• The combination of treatments, carried out by using skin needling and PRP application, have the potential to enhance the efficacy of both treatments.
  • Studies have indeed shown that both skin needling and PRP is more effective than skin needling alone in improving acne scars.
  • The application of topical retinoids is of interest as histochemical and ultrastructural studies have demonstrated that topical all-trans retinoic acid (RA) stimulates the deposition of a subepidermal band of collagen.
  • Early studies demonstrated that RA-iontophoresis is an effective, non-invasive treatment for atrophic acne scars without undesirable side effects. [5]
  • Overall, topical RA therapy appears to be well tolerated.
  • Four variables appear to be associated with RA tolerability: retinoid concentration, formulation vehicle, skin sensitivity and individual retinoid. [6]
  • Lower retinoid concentrations are associated with less irritation.
  • Vehicle influence tolerability, but whether a gel or cream is better tolerated varies from retinoid to retinoid.
  • Tolerability is better on normal skin vs sensitive skin.
  • Topical RA can be used throughout the year and on all types of skin colours.
  • The application of dermal threads is based on support and stimulation of loose tissues to provide a filling effect.
  • The positioning of suture threads in subcutaneous causes an immediate lifting effect, favouring the natural production of type III collagen.
  • The production of collagen stimulates cellular metabolism and increases microcirculation and therefore blood flow in treated areas.
  • Moreover, dermal and connective mesenchymal stem cells are stimulated to differentiate and contribute to the support structure.
  • Various types of absorbable threads have been used: polylactic acid, PDO (polydioxanone), glycolic acid and caprolactone associated with polylactic acid.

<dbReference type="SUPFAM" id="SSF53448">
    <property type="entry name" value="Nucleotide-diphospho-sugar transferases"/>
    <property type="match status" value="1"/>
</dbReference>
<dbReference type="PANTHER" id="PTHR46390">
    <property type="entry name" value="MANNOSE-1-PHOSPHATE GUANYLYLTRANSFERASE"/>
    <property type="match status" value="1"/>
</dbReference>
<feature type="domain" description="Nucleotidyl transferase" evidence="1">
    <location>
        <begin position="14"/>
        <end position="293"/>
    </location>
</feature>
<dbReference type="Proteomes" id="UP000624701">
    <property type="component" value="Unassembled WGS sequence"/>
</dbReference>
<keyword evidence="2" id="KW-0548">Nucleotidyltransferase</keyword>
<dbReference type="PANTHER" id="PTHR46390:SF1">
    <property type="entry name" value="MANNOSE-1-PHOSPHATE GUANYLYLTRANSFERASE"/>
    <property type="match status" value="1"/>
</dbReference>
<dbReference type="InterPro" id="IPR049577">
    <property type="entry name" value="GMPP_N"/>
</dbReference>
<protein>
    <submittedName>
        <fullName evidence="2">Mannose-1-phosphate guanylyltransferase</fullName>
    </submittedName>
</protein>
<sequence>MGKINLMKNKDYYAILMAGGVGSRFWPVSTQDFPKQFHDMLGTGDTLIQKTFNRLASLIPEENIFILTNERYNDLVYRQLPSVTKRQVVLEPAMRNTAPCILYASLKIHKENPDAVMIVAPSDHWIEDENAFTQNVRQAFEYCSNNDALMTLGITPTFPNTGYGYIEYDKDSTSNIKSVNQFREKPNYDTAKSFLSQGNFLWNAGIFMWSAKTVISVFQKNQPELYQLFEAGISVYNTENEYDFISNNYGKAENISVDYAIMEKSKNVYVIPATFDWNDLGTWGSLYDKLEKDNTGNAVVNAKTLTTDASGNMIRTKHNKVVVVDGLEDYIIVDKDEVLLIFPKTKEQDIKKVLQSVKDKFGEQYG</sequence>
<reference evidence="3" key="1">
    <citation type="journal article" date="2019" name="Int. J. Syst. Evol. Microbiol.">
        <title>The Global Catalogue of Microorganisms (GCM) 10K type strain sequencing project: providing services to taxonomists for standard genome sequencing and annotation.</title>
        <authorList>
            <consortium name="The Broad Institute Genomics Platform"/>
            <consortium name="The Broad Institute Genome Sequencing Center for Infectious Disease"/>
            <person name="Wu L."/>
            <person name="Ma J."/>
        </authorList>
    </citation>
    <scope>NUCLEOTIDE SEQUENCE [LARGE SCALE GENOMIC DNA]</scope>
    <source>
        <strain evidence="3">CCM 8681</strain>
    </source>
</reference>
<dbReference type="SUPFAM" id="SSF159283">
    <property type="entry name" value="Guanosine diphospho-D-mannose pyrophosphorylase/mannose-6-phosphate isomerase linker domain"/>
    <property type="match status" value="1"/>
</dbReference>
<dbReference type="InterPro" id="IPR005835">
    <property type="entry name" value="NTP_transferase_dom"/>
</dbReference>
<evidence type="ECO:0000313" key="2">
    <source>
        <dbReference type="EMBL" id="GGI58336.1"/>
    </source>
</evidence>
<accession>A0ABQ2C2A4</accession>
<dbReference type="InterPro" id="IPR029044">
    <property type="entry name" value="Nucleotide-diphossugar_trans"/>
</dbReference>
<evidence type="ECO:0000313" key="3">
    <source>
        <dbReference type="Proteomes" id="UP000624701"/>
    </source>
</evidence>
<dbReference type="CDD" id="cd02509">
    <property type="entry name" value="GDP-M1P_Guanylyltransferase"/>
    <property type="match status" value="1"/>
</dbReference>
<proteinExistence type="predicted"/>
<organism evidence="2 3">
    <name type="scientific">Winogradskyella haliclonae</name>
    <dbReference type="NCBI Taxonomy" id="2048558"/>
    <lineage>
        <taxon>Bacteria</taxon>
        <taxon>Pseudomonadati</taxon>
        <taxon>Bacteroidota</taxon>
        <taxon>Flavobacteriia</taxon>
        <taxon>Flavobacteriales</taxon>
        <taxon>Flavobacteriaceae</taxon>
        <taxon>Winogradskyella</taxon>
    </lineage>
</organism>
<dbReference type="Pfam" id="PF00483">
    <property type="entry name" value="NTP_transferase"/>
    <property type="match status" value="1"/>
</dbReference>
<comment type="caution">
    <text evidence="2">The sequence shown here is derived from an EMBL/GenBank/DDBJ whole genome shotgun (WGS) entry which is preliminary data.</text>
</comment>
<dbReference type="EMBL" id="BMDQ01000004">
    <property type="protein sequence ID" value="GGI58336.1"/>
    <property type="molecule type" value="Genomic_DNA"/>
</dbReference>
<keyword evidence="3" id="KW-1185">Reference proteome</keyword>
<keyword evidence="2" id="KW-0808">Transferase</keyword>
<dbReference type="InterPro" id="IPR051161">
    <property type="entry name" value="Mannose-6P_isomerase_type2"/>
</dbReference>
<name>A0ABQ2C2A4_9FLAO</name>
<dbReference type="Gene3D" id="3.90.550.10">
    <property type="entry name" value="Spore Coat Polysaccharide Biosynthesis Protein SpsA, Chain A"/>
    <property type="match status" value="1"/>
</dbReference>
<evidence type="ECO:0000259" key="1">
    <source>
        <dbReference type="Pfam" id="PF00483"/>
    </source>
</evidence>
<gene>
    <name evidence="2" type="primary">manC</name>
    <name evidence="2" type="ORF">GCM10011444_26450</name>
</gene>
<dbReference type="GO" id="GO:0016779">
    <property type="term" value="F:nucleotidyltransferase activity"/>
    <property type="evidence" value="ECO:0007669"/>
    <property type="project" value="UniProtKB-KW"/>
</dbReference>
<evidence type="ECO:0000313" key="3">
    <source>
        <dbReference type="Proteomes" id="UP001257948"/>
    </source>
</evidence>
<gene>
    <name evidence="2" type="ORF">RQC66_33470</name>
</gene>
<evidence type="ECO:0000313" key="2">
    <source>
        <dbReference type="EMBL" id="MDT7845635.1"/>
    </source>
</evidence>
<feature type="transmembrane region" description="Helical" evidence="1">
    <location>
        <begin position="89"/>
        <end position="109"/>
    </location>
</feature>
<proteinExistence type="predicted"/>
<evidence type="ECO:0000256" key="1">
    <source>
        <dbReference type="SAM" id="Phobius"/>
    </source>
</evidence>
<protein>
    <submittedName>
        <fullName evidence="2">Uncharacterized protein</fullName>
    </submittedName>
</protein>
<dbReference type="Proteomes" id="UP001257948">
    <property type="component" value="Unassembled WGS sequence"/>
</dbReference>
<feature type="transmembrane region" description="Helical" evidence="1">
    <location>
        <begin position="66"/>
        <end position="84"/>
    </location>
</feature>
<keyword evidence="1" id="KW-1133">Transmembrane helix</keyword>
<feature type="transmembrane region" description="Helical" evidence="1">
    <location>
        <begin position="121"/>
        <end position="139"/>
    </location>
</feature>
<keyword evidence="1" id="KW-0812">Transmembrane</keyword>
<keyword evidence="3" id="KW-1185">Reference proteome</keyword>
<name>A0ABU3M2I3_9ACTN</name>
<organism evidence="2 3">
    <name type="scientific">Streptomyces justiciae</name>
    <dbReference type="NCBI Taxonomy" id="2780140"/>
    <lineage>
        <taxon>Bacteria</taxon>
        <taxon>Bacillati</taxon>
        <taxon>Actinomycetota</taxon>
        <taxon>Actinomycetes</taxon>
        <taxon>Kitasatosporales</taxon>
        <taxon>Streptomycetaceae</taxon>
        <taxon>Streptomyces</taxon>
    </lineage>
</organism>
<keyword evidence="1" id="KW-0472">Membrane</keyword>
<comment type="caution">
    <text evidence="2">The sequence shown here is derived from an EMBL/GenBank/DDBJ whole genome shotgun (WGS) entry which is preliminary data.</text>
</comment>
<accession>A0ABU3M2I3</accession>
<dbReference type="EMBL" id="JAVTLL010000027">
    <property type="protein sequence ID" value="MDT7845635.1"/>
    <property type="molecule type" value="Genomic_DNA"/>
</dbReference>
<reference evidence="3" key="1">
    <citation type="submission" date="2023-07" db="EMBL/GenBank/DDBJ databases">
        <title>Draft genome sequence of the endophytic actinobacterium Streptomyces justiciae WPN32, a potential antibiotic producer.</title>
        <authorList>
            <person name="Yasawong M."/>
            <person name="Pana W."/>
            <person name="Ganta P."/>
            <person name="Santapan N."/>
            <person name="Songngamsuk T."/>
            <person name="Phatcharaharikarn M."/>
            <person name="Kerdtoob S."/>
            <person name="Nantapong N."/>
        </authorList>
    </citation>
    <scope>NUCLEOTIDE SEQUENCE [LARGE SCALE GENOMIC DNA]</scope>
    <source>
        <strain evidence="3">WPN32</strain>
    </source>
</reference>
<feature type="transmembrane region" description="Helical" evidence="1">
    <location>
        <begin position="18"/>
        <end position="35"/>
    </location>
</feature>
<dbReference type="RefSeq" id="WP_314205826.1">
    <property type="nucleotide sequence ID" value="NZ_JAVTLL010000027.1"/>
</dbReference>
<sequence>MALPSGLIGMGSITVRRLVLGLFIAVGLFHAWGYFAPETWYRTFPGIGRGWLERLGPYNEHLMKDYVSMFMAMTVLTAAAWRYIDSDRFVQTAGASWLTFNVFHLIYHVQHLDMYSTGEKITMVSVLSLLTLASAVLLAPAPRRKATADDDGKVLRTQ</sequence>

• This type of treatment for atrophic acne scars may be useful for scars that affect less than 30% of the facial surface and are of the single and box scar type.
  • Results are visible immediately after treatment, with more marked improvement after 6-8 months.
  • A wide range of techniques are now available to treat acne scars
  • Combining techniques can be performed safely and synergistically with optimal patient outcomes

Key messages/Clinical perspectives

  • Chemical peels, needling and application of topical retinoids and absorbable dermal sutures have all been used to treat acne scars.
  • The choice of therapy for acne scarring must be individualised to the patient.



  1. Handog EB, Datuin MS, Singzon IA. Chemical peels for acne and acne scars in asians: evidence based review. J Cutan Aesthet Surg. 2012 Oct;5(4):239-46.
  2. Fabbrocini G1, Cacciapuoti S, Fardella N, et al. CROSS technique: chemical reconstruction of skin scars method. Dermatol Ther. 2008 Nov-Dec;21 Suppl 3:S29-32.
  3. Fabbrocini G, De Vita V, Monfrecola A, et al. Percutaneous collagen induction: an effective and safe treatment for post-acne scarring in different skin phototypes. J Dermatolog Treat. 2014 Apr;25(2):147-52.
  4. Available at:
  5. Schmidt JB, Donath P, Hannes J. Tretinoin-iontophoresis in atrophic acne scars. Int J Dermatol. 1999 Feb;38(2):149-53.
  6. Leyden J, Grove G, Zerweck C. Facial tolerability of topical retinoid therapy. J Drugs Dermatol. 2004 Nov-Dec;3(6):641-51.

Presenter disclosure information: G Fabbrocini: None disclosed.

Medical writer: Patrick Moore, PhD

Reviewer: Martina Lambertini, MD

Local reviewers: Martina Lambertini, MD (Italian); Alain Brassard, MD (French); Jorge Moreno González, MD (Spanish); Swen Malte John, MD, PhD (German); Marcelo Arnone, MD (Portuguese)

Scientific Editor: Prof. Brigitte Dréno, MD